Keeping the Horse in the Barn: Avoiding the Pitfalls and Pratfalls of Non-Disclosure Agreements Part III


In the first two installments of this series we discussed the importance of non-disclosure agreements and other restrictive covenants and the importance of careful drafting.  In this final edition we are going to turn our attention to the covenants that restrict a former employee’s ability to compete (i.e. non-competition agreements) and discuss the importance of knowing your jurisdiction because different states have their own quirks when it comes to the enforceability of non-competition agreements.  To illustrate this point we’ll examine some of the differences in the states of Virginia, California, Texas and New York.

In Virginia the Courts require that the Plaintiff prove the covenant is reasonable by a preponderance of the evidence and that the covenant is no more restrictive than necessary to protect legitimate business interests (i.e. trade secrets) and is not unduly harsh or oppressive in restricting the former employee’s ability to earn a living.  To put this in perspective, the burden of proof “preponderance of the evidence” is typically satisfied if there is a greater than 50 percent chance that the proposition is true.  In other words, Virginia requires that the person seeking to enforce the non-competition agreement prove that there is a greater than 50 percent chance the non-competition agreement is reasonable and no more restrictive than necessary.

California makes non-compete clauses unenforceable by statute unless the employer is selling the business’ goodwill, dissolving a partnership, or dissolving an L.L.C.  What does this mean?  If you recall we discussed how to pick your covenant in part II of this series.  If your jurisdiction is California, it is advisable not to include a non-competition agreement.

Historically, Texas courts are reluctant to enforce non-competition agreements; however, Texas courts will enforce a non-competition agreement if it meets the requirements of Texas’ Covenants Not to Compete Act, which specifically makes non-competition agreements enforceable provided there is compliance with all provisions of the act.  There are several elements that must be present in order for a non-competition agreement to be enforceable including that the promise not to compete must be ancillary to or part of an otherwise enforceable agreement at the time the agreement is made, the promise not to compete must protect a legitimate business interest, the promise not to compete must be reasonable as to scope of activity restrained and durational and geographic limitations.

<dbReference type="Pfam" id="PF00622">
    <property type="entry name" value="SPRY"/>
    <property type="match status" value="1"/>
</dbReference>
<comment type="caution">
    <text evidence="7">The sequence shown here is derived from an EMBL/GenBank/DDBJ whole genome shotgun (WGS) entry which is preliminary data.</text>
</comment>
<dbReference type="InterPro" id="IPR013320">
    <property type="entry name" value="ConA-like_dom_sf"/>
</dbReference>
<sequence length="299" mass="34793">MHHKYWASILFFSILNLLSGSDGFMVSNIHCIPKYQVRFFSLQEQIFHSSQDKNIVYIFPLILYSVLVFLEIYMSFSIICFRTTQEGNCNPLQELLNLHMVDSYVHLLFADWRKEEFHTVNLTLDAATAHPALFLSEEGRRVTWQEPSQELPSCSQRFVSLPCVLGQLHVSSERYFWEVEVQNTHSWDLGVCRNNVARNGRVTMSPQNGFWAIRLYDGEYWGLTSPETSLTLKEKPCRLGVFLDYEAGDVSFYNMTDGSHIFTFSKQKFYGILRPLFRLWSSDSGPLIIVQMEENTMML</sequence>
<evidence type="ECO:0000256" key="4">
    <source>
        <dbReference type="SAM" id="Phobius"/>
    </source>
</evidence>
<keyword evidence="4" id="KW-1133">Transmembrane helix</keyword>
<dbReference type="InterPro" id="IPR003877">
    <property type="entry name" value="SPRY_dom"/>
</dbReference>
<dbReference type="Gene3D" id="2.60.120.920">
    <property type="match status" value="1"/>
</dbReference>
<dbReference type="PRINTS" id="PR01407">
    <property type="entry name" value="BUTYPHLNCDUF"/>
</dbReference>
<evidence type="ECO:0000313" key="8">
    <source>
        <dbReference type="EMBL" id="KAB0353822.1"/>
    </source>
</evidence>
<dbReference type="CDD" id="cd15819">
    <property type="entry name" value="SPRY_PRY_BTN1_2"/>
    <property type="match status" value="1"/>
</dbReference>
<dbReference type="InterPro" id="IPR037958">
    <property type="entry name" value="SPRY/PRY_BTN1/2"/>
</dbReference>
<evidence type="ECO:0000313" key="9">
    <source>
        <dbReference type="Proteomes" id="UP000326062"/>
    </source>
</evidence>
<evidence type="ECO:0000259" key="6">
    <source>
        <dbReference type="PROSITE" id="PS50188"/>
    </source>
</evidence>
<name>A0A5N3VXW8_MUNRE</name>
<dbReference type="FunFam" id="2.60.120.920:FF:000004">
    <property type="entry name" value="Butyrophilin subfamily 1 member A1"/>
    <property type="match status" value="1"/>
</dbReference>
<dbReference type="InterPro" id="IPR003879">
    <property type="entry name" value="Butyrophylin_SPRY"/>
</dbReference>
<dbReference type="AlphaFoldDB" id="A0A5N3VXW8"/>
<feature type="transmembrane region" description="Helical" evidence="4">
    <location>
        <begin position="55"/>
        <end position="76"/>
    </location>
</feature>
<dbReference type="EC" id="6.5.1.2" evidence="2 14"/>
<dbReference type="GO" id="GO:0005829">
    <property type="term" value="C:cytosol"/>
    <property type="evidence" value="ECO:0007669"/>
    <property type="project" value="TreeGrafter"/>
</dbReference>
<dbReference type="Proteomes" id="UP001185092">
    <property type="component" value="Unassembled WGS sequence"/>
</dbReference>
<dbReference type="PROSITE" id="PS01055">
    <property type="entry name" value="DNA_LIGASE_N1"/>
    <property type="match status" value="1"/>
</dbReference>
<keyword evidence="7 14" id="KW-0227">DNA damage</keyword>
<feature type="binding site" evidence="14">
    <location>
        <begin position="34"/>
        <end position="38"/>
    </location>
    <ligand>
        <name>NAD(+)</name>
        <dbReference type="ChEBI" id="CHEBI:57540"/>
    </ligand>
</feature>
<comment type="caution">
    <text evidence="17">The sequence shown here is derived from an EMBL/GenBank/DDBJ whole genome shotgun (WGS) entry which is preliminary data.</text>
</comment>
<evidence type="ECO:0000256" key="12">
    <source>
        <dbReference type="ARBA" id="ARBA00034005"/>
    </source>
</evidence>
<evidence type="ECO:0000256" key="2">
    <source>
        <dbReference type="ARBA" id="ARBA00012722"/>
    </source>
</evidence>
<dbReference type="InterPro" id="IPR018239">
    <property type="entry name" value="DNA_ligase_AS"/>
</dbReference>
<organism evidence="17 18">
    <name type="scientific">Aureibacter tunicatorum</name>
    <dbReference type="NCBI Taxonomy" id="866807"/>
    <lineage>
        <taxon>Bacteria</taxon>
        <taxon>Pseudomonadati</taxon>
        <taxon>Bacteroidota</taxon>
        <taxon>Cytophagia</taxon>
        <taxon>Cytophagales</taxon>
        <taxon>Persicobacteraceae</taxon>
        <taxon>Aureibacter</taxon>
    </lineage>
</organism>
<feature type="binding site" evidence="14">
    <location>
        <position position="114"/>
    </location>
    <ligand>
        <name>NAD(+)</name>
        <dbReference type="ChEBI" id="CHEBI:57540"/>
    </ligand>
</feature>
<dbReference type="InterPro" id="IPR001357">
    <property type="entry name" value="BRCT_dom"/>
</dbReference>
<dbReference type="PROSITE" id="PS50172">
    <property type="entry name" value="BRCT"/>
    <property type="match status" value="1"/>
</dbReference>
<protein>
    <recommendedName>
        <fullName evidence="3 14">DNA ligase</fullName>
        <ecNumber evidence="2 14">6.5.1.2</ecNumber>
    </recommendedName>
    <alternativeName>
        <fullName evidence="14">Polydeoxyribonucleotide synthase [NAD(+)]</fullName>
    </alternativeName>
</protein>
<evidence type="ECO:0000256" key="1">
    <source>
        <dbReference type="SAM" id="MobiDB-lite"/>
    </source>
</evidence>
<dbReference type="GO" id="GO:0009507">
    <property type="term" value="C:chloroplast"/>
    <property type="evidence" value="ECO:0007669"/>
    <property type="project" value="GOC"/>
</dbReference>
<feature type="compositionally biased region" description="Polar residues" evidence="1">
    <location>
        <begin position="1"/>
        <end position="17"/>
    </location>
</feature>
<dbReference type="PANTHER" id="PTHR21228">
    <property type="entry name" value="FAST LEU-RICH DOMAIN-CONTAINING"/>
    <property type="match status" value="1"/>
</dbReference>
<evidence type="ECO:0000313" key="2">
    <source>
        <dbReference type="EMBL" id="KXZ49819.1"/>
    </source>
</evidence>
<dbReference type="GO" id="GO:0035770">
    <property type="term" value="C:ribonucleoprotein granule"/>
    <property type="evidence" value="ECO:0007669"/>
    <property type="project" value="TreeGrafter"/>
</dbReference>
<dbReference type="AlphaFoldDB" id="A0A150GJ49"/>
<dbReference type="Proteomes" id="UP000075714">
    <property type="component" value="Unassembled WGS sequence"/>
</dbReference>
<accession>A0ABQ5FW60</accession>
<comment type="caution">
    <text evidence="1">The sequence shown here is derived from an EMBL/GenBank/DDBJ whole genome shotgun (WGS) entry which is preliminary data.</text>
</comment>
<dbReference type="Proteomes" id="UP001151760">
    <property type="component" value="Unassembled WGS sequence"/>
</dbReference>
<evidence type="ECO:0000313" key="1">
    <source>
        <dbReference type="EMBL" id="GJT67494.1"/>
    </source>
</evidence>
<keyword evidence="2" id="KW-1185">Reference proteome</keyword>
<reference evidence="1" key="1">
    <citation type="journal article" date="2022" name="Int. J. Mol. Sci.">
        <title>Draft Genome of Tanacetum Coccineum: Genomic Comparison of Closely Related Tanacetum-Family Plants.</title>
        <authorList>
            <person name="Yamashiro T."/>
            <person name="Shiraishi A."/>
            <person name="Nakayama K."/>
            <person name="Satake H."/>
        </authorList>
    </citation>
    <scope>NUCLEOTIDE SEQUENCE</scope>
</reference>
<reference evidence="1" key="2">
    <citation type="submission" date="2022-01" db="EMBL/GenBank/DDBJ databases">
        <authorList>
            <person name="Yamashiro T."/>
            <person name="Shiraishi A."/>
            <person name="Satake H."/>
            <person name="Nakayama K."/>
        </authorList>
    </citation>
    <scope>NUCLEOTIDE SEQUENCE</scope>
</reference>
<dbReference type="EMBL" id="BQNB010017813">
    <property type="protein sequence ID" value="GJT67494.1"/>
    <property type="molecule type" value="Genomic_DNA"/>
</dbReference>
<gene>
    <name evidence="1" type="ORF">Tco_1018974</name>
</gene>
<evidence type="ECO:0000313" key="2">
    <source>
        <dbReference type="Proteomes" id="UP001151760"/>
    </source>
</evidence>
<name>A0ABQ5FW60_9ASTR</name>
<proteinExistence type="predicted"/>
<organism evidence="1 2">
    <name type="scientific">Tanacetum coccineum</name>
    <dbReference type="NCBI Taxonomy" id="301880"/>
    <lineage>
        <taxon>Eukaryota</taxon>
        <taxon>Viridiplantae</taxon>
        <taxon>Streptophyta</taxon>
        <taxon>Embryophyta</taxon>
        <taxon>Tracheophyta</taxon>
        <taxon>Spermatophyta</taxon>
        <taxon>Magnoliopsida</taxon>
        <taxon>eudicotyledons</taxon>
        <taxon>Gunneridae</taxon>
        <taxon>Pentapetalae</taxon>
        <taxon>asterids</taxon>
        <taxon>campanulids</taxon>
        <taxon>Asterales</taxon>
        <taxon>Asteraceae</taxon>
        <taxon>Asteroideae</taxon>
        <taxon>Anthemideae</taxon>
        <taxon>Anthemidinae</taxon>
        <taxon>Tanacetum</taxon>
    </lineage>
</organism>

Perhaps one of the most interesting parts of Texas’ Covenants Not to Compete Act is the requirement that the covenant be ancillary to or part of an otherwise enforceable agreement.  The Texas Supreme Court has held that an “at-will” employment relationship does not meet the requirement of an otherwise enforceable agreement. 

The Bottom Line
Restrictive covenants such as non-disclosure agreements and non-competition agreements are a valuable resource for business owners.  These covenants can help a business protect its valuable and irreplaceable information.  However, if drafted poorly or imprecisely the agreements can be rendered unenforceable and, as a result, worthless.  It is therefore advisable, to consult with your attorney before finalizing the approach you wish to take to protect your business’ proprietary information.

This article is for informational purposes only and not for the purpose of providing legal advice. You should contact your attorney to obtain advice with respect to any particular issue or problem. This article not create an attorney-client relationship between the author or the Husch Blackwell LLP law firm and the viewer of this article. Any opinions expressed in this article are the opinions of the individual author and may not reflect the opinions of the Husch Blackwell firm or any individual attorney.



The views expressed are those of the author and not necessarily The University of Texas at Austin.

About The Author

Sherry Rollo

Attorney, Husch Blackwell, LLP

Sherry is a patent attorney in Husch Blackwell's IP Litigation group. She is engaged in all areas of intellectual property law litigation and...

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